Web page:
How to beat the machine
Humanity’s legacy of stories and storytelling is the most precious we have. All wisdom is in our stories and songs. A story is how we construct our experiences. At the very simplest, it can be: ‘He/she was born, lived, died.’ Probably that is the template of our stories – a beginning, middle, and end. This structure is in our minds.
– Doris Lessing
Let me share a story.
Recently, I commented on the growth of divides in consumers’ shopping habits, or to be more precise, the distinction between consumers buying product predicated upon speed, scale, convenience, price, range, fulfilment and increasingly data and predictive analytics.
This is the very heartland of online retail or to be more distinctive, that of Amazon or Alibaba, who are muscled up on global retail steroids.
The science of retail if you like, although with motivations that lie far beyond buying and selling products.
Perhaps five years ago, save the comment on data, and I might have been referring to discount department store retailing to which the above still applies.
However now they also seek to constantly drive their relevance in an increasingly crowded marketplace, with physical buying warehouses caught in the divide.
And out of this disruption, change, innovation or whatever you care to label it, comes the noble art of shopping on the other side of the divide, something that luxury and premium retail has understood since Guccio Gucci served his first customer.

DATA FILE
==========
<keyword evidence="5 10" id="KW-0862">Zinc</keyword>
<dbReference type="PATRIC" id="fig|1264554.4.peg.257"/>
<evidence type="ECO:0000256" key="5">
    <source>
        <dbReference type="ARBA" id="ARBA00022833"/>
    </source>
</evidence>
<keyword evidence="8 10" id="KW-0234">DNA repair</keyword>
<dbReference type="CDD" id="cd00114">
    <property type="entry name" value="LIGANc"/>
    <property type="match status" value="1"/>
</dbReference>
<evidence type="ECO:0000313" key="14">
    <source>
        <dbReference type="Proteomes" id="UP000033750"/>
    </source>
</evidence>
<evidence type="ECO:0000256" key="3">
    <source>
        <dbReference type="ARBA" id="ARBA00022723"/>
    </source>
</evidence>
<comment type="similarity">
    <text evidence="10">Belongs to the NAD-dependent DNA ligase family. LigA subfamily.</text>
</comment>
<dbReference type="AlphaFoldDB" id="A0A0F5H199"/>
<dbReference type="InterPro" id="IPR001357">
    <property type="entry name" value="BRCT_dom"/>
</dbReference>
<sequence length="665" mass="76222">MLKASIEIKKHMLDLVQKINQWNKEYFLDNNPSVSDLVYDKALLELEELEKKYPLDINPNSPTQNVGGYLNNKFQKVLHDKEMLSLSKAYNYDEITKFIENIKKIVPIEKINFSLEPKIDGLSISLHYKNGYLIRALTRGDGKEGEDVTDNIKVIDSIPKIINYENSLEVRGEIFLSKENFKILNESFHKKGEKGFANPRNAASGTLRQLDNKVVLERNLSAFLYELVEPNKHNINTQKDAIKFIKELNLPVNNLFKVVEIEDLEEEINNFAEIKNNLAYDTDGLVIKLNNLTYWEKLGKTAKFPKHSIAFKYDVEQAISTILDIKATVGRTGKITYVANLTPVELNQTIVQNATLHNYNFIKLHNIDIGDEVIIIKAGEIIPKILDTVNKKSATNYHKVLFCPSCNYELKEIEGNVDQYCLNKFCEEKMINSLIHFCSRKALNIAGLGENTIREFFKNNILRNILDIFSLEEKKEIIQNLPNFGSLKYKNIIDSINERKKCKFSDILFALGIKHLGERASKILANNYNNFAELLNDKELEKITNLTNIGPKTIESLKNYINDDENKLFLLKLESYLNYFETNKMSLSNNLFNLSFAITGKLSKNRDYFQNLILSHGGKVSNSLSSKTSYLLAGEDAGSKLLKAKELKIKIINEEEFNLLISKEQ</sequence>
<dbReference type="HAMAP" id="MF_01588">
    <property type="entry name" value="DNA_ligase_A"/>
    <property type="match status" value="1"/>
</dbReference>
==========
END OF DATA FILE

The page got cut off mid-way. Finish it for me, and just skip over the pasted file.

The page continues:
These retailers use the human emotion of attraction, weaved into aspiration, lust, desire, want, expressed as theatre, innovation of brand and product, the passion of brilliant service and the story that creates ‘retail tribes’.
Beyond the bland
As a segue way, I see that the new David Jones Australia flagship strategy appears to be navigating the helm of the fleet into these waters once again, and these are the only possible waters to attract shoppers as distinct from buyers.
Sounds pretty simple in its delineation doesn’t it? Yet many retailers appear to confuse the two, between commoditisation and customisation is the slippery slope to blandness.
Having over 150 square metres of racks and products, competing on price and not the human emotion of shopping, is essentially buying with steep overheads.
Human brains are wired for stories. But what is a story?
Mark Twain’s first rule of writing was “that a tale shall accomplish something and arrive somewhere.”
Stories connect events and create meaning; they also connect people to each other. “Stories make community; make one feel they belong to something,” wrote novelist Leslie Marmon Silko.
Now I am the last person to provide a lesson in literature, however what does a story look like in retail terminology?
It’s essentially the central part of a retailer’s brand DNA expressed emotionally, across the physical touchpoints, most notably the in-store experience. It is, depending upon the category, the passion of style, romance, fitness, ‘coolness’, whether it’s athleisure or fine jewellery.
First published InsideRetail on July 5 2018.